The Best Places to Live in Seattle, Washington

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Ask anyone in Seattle how they like living there and they’ll either wistfully say “This city is changing rapidly,” or “Why are you asking me? I just moved here!” But if you’re driven, love the outdoors, and work hard so you can play hard, too, living in Seattle will put you at the center of a fast-paced lifestyle.

Some of the best places to buy a home in or near Seattle combine a lot of the “best” of what you can find elsewhere. If you’re a young professional, have a family, or are retired and seeking a change of pace, you’ll be able to buy a home that suits whatever lifestyle you’re after.

And while yes, it rains on average 150 days of the year in this Pacific Northwest city, it doesn’t actually involve all that much precipitation and the pros far outweigh that one famous con.

Seattle and its surrounding metropolitan area are not only full of jobs — the tech industry here is booming, with Amazon, Microsoft, and others headquartered here or nearby and bringing in lots of hungry talent — but these neighborhoods and suburbs are full of grungy character, amazing restaurants, and breathtaking scenery.

If you’re a young professional trying to buy a home and push yourself in your career, or a family looking for a place to raise healthy, happy, smart kids, look no further than this Pacific Northwest city.

The best neighborhoods to live in Seattle

The influx of the tech industry (built and bolstered by Amazon, of course), means that neighborhoods in Seattle get flipped quickly, and condos are more plentiful than single family homes (or at least more affordable).

Consider buying a home in the city if you want a quick commute, are single and trying to meet other work-focused weekend warriors, or have kids but don’t feel ready yet to give up the urban bustle.

Seattle of course has a reputation for being the birthplace of “grunge.” While the music genre was born here and it’s where Nirvana and Pearl Jam cut their teeth, the city is definitely more polished now than it was in the 90s, and you can expect any of these neighborhoods to have hip restaurants, exciting cocktail bars, and classy sushi spots right alongside cozy coffee shops and record stores.

Queen Anne

Queen Anne is divided into four quadrants and the “Lower” takes the cake for being one of the best places in Seattle for young professionals to buy a home. A third of residents here have a master’s degree or higher, and that level of education is felt in the “work hard, play hard” mentality. 

Renters and owners alike are driven and putting career over family for the time being, and you won’t find a lot of babies in strollers on the main drag. Instead, you’ll meet young transplants looking to expand both their stomachs and their minds with a night of film at an art-house movie theater followed by dinner at the newest chef-driven hot spot. A handful of tech companies are based in Queen Anne, making it ideal for people who value a short commute and being at the center of the action.

Median home value in Lower Queen Anne sits at over $680,000, a price tag built for tech workers who love the grind and want to live a comfortable lifestyle.

Fremont

The vibe in Fremont is similar to that of Queen Anne. Renters are plentiful and home prices are high, but young professionals looking for a spot to find their bearings (and a condo) will love the pace and the liberal, fun-loving tech workers who populate this bustling, hip neighborhood.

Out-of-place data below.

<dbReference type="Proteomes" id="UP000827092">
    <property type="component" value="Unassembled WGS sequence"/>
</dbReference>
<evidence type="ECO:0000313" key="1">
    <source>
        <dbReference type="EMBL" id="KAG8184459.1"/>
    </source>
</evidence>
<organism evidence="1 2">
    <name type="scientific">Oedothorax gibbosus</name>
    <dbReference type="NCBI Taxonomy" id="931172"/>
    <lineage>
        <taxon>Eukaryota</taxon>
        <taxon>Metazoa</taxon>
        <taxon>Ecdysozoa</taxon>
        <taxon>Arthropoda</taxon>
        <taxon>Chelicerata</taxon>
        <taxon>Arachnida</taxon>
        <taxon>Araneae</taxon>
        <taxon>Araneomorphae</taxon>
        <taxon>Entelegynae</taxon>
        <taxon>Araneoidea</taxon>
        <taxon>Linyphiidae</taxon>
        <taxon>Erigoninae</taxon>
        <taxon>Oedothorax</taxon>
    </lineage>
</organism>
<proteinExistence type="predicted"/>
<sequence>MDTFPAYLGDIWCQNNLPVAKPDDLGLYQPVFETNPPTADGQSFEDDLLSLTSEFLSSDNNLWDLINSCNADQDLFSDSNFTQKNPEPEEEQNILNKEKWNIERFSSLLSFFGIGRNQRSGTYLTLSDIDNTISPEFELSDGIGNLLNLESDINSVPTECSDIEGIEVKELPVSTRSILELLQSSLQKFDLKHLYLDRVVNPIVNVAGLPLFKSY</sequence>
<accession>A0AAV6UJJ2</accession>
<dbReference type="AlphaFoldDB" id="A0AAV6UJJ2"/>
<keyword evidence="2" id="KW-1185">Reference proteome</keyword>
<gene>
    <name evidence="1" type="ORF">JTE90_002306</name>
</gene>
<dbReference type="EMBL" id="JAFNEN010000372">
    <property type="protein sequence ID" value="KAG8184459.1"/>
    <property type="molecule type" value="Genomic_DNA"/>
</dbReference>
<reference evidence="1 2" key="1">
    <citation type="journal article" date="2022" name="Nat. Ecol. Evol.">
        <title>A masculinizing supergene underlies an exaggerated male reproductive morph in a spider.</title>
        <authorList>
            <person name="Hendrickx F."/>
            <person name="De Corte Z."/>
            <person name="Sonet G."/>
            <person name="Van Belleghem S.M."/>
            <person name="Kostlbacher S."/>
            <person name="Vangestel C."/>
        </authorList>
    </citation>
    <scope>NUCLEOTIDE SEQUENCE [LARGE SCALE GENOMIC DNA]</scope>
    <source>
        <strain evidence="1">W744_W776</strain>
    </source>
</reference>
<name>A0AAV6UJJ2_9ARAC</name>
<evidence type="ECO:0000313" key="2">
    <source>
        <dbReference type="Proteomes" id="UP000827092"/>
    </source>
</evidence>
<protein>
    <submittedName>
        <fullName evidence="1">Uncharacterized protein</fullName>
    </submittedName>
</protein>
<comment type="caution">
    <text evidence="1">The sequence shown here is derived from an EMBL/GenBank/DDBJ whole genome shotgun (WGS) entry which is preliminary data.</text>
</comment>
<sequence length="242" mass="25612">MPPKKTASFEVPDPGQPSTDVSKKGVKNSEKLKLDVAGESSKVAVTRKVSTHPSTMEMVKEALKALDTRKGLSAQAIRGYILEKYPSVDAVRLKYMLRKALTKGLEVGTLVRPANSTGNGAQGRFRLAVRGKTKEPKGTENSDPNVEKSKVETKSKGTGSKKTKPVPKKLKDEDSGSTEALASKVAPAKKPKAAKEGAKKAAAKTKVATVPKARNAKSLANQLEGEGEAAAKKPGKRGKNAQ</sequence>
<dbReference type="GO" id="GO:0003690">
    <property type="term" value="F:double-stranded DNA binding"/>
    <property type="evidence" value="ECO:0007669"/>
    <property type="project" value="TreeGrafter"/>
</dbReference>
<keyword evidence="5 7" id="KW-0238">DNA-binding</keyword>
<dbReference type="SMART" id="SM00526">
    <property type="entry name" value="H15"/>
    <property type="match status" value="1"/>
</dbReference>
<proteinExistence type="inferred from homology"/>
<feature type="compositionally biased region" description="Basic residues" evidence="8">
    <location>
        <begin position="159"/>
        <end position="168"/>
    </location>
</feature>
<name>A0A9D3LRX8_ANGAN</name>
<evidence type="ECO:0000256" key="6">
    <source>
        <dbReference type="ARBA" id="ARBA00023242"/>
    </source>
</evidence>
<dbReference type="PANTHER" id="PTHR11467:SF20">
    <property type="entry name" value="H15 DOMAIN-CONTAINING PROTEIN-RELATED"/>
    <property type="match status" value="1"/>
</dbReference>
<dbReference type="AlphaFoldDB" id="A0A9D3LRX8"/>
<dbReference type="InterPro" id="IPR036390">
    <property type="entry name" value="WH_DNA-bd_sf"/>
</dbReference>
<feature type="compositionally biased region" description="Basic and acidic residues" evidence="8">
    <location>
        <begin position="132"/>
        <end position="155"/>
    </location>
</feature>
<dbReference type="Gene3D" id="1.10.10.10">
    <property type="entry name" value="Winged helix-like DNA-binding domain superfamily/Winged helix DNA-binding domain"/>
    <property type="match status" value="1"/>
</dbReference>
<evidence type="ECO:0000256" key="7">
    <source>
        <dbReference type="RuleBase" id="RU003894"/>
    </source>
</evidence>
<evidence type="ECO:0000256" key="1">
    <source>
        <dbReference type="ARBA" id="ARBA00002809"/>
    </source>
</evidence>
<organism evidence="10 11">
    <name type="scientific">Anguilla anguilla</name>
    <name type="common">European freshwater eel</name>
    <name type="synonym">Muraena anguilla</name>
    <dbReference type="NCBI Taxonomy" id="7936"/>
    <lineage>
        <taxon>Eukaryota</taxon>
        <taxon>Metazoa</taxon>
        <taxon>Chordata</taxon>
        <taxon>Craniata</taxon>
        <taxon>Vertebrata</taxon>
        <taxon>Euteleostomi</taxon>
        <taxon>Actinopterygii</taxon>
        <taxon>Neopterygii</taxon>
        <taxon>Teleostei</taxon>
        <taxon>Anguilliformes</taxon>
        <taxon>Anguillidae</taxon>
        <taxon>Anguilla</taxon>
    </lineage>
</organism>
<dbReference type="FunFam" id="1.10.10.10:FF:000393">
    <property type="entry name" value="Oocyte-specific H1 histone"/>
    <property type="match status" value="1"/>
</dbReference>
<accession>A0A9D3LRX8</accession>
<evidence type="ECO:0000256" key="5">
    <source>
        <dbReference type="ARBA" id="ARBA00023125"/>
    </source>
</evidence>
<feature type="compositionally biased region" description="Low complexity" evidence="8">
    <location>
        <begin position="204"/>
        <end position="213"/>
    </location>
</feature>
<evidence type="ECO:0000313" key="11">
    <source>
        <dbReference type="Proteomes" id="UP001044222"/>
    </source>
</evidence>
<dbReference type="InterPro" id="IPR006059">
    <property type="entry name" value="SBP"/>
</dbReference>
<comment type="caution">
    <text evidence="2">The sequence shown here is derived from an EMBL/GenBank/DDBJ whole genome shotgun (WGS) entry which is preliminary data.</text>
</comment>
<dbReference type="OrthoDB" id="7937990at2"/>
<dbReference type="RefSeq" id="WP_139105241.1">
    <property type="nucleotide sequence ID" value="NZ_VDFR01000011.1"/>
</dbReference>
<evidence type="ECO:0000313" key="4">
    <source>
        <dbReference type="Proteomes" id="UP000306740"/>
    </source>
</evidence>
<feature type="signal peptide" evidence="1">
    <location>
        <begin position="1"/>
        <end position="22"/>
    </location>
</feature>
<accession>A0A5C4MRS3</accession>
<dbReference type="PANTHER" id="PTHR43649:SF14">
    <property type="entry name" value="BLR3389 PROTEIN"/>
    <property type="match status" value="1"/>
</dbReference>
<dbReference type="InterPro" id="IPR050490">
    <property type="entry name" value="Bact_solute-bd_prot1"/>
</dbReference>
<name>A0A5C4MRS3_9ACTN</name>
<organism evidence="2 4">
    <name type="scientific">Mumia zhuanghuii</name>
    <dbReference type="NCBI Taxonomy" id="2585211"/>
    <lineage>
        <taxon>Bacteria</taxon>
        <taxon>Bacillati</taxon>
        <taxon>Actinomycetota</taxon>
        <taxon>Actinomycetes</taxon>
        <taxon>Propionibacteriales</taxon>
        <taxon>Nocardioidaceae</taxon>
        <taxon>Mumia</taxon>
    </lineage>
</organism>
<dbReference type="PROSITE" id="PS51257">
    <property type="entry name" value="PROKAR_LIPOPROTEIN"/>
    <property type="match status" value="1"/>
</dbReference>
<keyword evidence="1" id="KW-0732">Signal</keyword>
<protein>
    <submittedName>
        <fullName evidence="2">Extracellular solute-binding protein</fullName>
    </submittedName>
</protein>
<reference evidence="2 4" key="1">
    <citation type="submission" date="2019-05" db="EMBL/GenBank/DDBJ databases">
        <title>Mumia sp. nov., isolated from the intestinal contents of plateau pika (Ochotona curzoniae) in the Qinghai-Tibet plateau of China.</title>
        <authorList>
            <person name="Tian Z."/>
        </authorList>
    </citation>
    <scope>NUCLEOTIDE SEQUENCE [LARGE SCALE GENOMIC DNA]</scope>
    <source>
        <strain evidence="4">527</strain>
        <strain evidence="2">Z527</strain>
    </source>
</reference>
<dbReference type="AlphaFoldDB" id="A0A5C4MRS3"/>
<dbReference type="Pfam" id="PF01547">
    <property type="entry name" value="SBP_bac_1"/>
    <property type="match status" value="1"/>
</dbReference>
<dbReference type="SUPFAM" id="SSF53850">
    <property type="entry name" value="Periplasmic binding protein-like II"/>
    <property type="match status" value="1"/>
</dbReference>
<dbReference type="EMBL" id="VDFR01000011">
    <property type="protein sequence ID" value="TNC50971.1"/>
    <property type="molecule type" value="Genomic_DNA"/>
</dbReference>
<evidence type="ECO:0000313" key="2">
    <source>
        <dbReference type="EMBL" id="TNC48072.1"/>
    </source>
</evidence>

Outdoorsy weekend warriors will especially enjoy the Burke-Gilman Trail, which is a great place for runners and cyclists to blow off steam or just get some exercise. The Sunday Market is a hub for antiquers and food truck junkies alike.

If you’re excited about being centrally located but don’t want to lose the sense of art and grunge that put Seattle on the map, don’t worry: Fremont is still the home of lots of public art, adored restaurants, and indie boutiques. Prepare for weekends that give you as much to do as your work week!

Ballard

Ballard is a hip neighborhood on the bay with a little bit of all the things that makes people fall in love with Seattle. If you’ve ever visited the city as a tourist, you’re likely familiar with the famed Chittenden Salmon Locks (a.k.a. Ballard Locks, a.k.a. The Locks) and caught a mountain view in this charming, trendy hood. 

Seattilites based here get a constant visual reminder of the outdoors plus an abundance of breweries, fun shops, and coffeeshops with prizewinning espresso. The neighborhood has proud Scandinavian roots and pride themselves on a happy lifestyle accordingly. 

Expect single family homes on quiet, leafy streets on the northern side of the neighborhood (above 65th) and bigger, newer developments on denser blocks toward the southern end of the city. 

South Lake Union

South Lake Union immediately comes to mind as an ideal hub for young professionals looking to buy a home in Seattle. Condos are the move here, and if you purchase one you’ll be at the center of the industry. Amazon headquarters bring a lot of traffic but also, of course, a lot of jobs. Prepare for your surroundings to change drastically as the retail tech behemoth continues tear-downs and new developments.

If that last sentence freaks you out, don’t worry, South Lake Union could still be a perfect spot for you. Despite the corporate takeover, it’s still a cool and livable neighborhood, with less of a nightlife vibe and more emphasis on healthy living. An abundance of well-stocked grocery stores and gyms for every type of workout make the day-to-day here pretty perfect for anyone with work ambitions and healthy habits.

The Museum of History and Industry (MoHAI) is also here in South Lake Union, and their events roster alone will keep a resident busy and entertained.

Green Lake